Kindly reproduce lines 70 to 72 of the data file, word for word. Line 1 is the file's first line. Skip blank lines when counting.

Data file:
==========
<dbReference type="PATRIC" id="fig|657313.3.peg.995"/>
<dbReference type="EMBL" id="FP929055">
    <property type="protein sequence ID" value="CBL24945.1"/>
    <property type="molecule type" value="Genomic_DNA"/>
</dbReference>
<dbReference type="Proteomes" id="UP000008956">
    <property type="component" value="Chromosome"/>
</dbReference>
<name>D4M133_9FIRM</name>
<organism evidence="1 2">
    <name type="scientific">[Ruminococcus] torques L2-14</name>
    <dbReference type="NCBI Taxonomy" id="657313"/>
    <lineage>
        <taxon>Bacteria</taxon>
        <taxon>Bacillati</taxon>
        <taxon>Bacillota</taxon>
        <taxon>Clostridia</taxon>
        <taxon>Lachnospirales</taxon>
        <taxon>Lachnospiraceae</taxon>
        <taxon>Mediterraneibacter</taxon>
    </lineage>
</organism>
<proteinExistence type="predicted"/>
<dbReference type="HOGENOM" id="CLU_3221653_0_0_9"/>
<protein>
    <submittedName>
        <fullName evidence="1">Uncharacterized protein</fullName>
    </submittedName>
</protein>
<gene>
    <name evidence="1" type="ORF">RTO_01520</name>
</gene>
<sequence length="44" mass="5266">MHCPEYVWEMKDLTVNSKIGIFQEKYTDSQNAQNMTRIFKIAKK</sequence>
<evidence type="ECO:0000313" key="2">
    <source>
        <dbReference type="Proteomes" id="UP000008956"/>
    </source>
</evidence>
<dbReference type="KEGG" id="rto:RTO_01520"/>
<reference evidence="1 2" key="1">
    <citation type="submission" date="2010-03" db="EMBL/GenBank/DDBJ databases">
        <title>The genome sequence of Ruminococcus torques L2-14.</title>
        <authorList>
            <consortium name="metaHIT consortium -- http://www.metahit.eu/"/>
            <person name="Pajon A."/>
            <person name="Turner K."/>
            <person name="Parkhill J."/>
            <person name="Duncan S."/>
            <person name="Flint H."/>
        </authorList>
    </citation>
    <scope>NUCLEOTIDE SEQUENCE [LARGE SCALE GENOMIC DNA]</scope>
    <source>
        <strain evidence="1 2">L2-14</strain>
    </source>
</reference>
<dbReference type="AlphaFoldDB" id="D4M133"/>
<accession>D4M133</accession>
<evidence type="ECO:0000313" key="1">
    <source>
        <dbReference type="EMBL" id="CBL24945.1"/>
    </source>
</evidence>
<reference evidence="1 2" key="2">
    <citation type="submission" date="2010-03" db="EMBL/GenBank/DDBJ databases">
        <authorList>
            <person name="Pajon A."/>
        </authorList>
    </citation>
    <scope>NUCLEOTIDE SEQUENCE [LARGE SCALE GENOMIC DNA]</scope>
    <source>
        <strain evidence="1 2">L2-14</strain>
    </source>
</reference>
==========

    <scope>NUCLEOTIDE SEQUENCE [LARGE SCALE GENOMIC DNA]</scope>
    <source>
        <strain evidence="1 2">L2-14</strain>